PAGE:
However, the commission imposed three conditions:
Commission acting chairperson Paula Rebstock said the decision to authorize the joint marketing arrangement reflected the fact that the development of some gas fields required a joint venture approach so gas from those fields could be brought to market as quickly as possible.
"The commission prefers separate marketing because competition is enhanced by more competitors. The purchasers of the gas may be able to negotiate lower prices, and better terms and conditions when they have a choice of supplier. Joint marketing lessens competition and represents a detriment to the economy."
However, the commission accepted that joint marketing should result in the earlier development of New Zealand's largest new gas field, and that early development had significant benefits to the New Zealand public.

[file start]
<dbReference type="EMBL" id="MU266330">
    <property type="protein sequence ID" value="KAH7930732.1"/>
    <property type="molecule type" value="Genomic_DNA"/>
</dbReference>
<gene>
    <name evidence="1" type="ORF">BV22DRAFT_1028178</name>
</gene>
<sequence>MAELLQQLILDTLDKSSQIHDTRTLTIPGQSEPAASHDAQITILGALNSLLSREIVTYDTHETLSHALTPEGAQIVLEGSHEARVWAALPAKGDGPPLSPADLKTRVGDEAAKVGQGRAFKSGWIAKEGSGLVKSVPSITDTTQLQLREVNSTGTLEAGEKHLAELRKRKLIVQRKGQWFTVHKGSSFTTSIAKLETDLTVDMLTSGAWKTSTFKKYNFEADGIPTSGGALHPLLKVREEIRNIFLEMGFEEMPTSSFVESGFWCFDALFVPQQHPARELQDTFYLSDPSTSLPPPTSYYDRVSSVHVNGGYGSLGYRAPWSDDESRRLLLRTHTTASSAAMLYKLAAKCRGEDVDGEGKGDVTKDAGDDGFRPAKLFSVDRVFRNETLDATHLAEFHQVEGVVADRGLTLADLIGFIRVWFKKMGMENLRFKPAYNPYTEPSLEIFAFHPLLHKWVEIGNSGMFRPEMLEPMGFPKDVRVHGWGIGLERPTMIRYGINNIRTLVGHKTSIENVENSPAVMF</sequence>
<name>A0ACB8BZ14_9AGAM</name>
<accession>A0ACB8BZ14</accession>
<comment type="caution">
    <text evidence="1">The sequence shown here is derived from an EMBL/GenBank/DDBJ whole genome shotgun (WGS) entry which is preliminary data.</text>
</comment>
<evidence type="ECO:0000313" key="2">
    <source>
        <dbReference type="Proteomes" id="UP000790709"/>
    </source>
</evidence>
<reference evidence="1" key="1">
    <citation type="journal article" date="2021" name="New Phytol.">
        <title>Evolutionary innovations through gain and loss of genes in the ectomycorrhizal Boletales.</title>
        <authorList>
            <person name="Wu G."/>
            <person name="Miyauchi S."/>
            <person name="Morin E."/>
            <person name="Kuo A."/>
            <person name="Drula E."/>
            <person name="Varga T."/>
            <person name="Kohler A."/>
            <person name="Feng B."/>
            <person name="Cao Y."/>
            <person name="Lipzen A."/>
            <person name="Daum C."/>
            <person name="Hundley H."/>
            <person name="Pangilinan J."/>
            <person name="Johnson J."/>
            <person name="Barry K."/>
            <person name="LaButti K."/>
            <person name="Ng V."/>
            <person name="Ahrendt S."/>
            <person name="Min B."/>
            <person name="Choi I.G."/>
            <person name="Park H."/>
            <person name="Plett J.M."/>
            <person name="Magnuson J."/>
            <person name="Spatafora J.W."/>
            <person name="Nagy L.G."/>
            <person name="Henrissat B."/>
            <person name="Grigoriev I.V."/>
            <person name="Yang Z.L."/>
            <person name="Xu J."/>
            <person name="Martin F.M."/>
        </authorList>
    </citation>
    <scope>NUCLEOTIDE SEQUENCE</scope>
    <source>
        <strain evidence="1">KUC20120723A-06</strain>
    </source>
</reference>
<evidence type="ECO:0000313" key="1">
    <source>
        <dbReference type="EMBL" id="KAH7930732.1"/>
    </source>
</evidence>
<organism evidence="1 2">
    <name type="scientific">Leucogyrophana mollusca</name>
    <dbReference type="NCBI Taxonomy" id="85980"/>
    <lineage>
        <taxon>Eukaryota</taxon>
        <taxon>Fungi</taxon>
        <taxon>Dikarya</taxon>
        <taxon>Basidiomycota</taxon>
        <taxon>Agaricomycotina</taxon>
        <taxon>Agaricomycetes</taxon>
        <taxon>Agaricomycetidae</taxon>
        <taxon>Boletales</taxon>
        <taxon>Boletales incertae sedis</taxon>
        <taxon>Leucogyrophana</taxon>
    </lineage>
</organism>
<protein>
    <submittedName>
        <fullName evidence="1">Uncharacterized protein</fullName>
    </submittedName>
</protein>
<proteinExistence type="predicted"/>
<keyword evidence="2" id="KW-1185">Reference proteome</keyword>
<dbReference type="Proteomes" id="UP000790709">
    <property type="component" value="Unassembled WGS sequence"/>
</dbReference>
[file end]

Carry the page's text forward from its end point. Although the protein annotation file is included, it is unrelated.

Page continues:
Ms. Rebstock cautioned other players against assuming any automatic approval of other joint marketing and selling proposals, saying this decision reflected the present state of the gas market.
A statement by the Pohokura joint venture partners said that the attaching of significant conditions might delay development of the project and pose additional project risk. The partners are considering the possibility of an appeal of the commission's decision either on a joint or individual basis. An appeal must be made by September 30, 2003.
However the largest partner Shell New Zealand said the Commerce Commission's approval of the application to jointly market gas was a positive step towards delivery of the project.
Shell NZ's chairman Lloyd Taylor said that from a Shell perspective, Pohokura is still on track for first gas in 2006, despite the company's disappointment about the Commission's conditions attached to the joint marketing approval.
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